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Devolution (Further Powers) Committee guide to Scottish Devolution

The Devolution (Further Powers) Committee has produced a factual and impartial Guide to devolution in Scotland. The Guide has been deliberately designed to be simple and accessible, and sign-post the reader to further sources of information. It contains a short history of devolution to date, an overview of the new powers that may be devolved to Scotland if the Scotland Bill is passed and some facts and figures on the tax and welfare provisions.

David Eiser suggests that we need more comparative studies like the ‘Mind the Gap’ report if we are to benefit from the ‘policy learning’ that devolution is hoped to provide.

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The proposals within the Scotland Bill - as well as the associated fiscal framework currently being worked out by the UK and Scottish Governments - represent big changes to Scotland’s political system, says Nicola McEwen. However, has enough room been left for the public at the negotiating table? 
 
“With great power comes great responsibility” – in Uncle Ben’s memorable last words to Spiderman. But is the reverse also true? Do great responsibilities bring great power?
 
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Throughout most of its history, Labour has been a unitary party with authority located in London-based institutions corresponding, in this instance, to the organisation of the UK state. All this altered with devolution from which has stemmed a constitutional distinction between devolved powers (under the remit of the devolved bodies) and reserved ones (left to Westminster).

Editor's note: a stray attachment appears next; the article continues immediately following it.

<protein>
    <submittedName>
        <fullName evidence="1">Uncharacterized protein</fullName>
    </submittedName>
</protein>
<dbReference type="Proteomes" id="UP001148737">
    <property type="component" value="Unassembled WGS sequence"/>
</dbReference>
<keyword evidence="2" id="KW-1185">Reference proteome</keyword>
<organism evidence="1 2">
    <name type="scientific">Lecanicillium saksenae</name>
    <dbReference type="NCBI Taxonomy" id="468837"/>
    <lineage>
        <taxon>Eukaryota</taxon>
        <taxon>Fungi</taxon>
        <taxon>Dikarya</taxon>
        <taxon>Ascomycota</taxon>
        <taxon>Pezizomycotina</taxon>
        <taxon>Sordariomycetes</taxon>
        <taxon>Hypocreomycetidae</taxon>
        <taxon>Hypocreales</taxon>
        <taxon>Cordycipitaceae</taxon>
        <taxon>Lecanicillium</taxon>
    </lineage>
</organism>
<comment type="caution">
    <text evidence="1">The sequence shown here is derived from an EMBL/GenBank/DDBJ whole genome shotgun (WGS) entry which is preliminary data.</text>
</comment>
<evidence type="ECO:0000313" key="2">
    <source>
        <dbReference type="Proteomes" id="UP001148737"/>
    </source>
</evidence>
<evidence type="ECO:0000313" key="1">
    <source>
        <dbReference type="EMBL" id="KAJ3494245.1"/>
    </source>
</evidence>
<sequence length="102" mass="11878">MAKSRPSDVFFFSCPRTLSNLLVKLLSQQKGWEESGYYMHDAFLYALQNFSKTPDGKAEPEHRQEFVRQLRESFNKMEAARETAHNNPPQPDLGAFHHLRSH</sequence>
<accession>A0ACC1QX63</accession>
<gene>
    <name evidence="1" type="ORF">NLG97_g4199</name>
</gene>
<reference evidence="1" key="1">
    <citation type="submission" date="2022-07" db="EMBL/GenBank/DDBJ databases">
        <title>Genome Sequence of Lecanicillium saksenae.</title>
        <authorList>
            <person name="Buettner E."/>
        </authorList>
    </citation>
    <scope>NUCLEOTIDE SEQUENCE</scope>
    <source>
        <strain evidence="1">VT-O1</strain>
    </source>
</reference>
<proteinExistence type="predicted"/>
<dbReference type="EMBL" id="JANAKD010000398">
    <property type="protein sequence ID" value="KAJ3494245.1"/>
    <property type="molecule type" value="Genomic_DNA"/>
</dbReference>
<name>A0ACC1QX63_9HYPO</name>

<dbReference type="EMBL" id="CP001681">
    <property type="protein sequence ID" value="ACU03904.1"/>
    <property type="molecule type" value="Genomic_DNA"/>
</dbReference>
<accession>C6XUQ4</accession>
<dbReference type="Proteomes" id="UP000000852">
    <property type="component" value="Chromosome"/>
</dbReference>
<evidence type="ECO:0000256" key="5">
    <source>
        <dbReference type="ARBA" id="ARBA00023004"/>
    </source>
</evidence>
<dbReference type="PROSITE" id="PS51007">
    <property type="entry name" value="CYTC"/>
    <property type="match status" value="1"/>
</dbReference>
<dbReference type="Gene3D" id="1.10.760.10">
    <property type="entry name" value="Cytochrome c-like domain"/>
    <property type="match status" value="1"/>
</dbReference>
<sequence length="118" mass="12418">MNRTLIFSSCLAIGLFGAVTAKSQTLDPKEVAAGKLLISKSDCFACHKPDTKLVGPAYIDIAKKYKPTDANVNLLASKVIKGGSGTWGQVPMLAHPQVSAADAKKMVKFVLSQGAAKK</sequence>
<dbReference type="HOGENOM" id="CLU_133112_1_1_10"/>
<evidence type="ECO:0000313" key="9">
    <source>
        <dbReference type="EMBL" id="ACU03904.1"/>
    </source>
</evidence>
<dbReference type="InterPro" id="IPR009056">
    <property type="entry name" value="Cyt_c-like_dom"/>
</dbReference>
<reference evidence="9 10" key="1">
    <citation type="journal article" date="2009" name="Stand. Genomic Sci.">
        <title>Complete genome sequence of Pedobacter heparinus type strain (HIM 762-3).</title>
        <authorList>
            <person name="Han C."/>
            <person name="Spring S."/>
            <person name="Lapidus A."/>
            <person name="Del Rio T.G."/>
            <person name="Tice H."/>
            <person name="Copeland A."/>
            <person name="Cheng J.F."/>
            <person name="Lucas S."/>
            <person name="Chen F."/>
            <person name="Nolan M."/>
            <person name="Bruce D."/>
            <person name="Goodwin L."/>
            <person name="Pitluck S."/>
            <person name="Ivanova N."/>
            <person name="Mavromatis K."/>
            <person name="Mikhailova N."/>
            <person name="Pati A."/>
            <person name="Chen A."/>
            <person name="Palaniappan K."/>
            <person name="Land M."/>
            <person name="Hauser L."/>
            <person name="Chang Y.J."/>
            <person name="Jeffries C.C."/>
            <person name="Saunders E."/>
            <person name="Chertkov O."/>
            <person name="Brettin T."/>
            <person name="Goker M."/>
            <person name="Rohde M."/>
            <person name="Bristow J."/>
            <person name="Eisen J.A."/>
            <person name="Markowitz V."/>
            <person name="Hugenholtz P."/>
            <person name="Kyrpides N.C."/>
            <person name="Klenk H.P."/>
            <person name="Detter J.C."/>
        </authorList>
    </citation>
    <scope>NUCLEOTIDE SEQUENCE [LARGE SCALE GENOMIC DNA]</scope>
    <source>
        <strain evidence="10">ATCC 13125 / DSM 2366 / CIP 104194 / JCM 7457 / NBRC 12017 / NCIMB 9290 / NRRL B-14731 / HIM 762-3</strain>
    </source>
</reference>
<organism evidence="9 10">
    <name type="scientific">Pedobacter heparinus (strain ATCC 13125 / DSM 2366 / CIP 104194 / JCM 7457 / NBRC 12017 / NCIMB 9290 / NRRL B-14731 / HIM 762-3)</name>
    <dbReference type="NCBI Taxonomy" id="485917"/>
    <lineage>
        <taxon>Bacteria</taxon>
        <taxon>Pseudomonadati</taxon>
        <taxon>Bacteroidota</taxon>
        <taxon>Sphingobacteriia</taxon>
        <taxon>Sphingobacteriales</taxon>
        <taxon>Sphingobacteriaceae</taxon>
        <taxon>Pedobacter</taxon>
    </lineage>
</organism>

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The devolution of welfare benefits to Scotland, especially those relating to disabled people and carers, provides an opportunity to transform the way Scotland approaches welfare and care policy says Kirstein Rummery. 

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  • 19th June 2018

    Following the collapse of the Rajoy government following a corruption scandal, how does the new political landscape affect the constitutional debate in Catalonia? Prof Antonia María Ruiz Jiménez of Universidad Pablo de Olavide suggests that this apparently dramatic change will make relatively little difference.

  • 13th June 2018

    While populist leaders and movements make headlines worldwide, an often more subtle majority nationalism remains an endemic condition of the modern world. This phenomenon is comparatively understudied. The Centre on Constitutional Change invites calls for abstracts for an international workshop on the topic of majority nationalism, to be held in February 2019.

  • 31st May 2018

    The recent report by the Growth Commission contains some interesting ideas, says Michael Keating, but also makes some problematic assumptions.

  • 30th May 2018

    The Scottish and Welsh Governments worked together closely during their negotiations with the UK Government over those aspects of the EU (Withdrawal) Bill that related to devolution. Despite ultimately choosing different paths, say Hedydd Phylip and Greg Davies, this spirit of cooperation looks set to continue.

  • 28th May 2018

    The highly-anticipated publication of 'Scotland: A New Case for Optimism' outlines the new economic case for independence but, asks Coree Brown-Swan, it remains to be seen whether this will prompt a constructive debate by Unionists and Nationalists alike about some of Scotland's economic woes.

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